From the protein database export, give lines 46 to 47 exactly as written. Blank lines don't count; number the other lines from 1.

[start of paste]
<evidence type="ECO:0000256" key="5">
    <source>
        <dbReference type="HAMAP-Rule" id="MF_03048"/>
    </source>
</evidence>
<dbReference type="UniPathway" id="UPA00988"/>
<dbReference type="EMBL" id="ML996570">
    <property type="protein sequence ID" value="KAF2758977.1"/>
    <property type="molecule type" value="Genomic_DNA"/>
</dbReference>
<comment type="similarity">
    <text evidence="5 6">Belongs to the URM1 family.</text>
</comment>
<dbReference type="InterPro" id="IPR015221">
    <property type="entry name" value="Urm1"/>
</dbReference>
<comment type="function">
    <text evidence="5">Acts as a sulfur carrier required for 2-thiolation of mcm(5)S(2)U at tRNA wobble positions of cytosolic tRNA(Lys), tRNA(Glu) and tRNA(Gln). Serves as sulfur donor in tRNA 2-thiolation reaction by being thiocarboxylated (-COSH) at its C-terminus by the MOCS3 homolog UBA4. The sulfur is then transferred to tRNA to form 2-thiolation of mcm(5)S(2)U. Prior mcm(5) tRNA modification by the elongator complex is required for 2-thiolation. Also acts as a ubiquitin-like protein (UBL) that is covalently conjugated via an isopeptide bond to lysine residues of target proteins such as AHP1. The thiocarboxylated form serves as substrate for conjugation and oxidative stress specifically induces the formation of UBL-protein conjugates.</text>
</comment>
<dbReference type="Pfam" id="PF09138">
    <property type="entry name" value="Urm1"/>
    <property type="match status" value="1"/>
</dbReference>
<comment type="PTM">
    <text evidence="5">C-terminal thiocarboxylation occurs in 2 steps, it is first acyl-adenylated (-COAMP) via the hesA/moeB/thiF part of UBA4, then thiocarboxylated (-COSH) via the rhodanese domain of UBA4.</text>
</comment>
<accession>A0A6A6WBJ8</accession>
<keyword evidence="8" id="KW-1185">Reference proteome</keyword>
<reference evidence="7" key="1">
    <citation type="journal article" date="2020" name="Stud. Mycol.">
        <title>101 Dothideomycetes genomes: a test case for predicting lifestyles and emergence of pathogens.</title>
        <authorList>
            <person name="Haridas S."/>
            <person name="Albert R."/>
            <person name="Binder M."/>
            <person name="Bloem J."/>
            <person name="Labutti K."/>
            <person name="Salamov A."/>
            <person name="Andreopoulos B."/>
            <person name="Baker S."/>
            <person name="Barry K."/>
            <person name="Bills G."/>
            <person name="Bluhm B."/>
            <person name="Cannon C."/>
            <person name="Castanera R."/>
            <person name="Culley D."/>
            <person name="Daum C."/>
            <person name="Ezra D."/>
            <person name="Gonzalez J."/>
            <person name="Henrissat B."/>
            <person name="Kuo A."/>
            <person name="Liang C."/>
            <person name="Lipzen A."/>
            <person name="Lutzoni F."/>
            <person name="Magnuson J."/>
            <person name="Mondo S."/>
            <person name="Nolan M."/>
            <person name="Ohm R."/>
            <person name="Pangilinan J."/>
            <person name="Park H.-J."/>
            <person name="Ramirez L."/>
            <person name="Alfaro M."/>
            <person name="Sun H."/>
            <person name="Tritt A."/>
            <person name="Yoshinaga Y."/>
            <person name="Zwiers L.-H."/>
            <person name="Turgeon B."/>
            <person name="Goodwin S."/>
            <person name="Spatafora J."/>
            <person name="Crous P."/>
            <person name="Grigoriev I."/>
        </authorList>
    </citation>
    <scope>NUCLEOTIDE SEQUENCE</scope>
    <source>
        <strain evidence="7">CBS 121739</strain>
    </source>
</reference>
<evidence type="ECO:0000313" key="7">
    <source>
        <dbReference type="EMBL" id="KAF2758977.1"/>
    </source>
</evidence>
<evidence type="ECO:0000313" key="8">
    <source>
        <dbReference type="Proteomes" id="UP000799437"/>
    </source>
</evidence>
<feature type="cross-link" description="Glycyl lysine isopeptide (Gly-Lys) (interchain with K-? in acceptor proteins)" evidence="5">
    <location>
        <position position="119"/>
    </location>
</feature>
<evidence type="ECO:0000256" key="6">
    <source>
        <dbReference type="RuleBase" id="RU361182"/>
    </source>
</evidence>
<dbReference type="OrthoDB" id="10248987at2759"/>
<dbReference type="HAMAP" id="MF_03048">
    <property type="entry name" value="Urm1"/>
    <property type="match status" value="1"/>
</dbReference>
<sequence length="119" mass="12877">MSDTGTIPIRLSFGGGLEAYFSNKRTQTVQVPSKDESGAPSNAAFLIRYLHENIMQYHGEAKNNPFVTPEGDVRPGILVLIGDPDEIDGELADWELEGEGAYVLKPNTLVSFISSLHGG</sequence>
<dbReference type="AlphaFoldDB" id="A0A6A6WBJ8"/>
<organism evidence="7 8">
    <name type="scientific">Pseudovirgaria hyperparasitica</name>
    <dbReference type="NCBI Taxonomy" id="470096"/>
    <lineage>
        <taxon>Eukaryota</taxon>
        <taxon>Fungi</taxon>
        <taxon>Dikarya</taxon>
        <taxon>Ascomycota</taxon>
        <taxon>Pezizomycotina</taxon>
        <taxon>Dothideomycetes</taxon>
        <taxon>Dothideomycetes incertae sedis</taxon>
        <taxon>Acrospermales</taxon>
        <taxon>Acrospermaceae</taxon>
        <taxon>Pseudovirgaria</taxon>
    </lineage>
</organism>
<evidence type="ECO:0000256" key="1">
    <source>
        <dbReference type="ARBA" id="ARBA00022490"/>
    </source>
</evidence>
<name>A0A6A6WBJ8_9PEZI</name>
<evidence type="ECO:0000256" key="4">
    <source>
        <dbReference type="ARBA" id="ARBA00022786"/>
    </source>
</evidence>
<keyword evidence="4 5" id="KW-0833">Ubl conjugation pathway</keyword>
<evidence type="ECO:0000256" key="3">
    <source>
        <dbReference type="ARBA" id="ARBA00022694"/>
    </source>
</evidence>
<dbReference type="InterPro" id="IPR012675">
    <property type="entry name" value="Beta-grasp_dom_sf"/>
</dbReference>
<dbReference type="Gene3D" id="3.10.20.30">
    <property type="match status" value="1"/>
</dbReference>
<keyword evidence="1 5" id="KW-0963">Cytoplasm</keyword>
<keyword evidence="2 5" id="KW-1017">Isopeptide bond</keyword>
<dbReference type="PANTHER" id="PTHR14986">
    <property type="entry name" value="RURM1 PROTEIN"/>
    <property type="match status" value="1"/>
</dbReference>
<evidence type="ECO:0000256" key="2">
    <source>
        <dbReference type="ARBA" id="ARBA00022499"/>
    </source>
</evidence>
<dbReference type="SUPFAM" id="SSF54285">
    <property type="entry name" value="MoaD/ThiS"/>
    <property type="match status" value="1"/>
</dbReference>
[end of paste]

            <person name="Culley D."/>
            <person name="Daum C."/>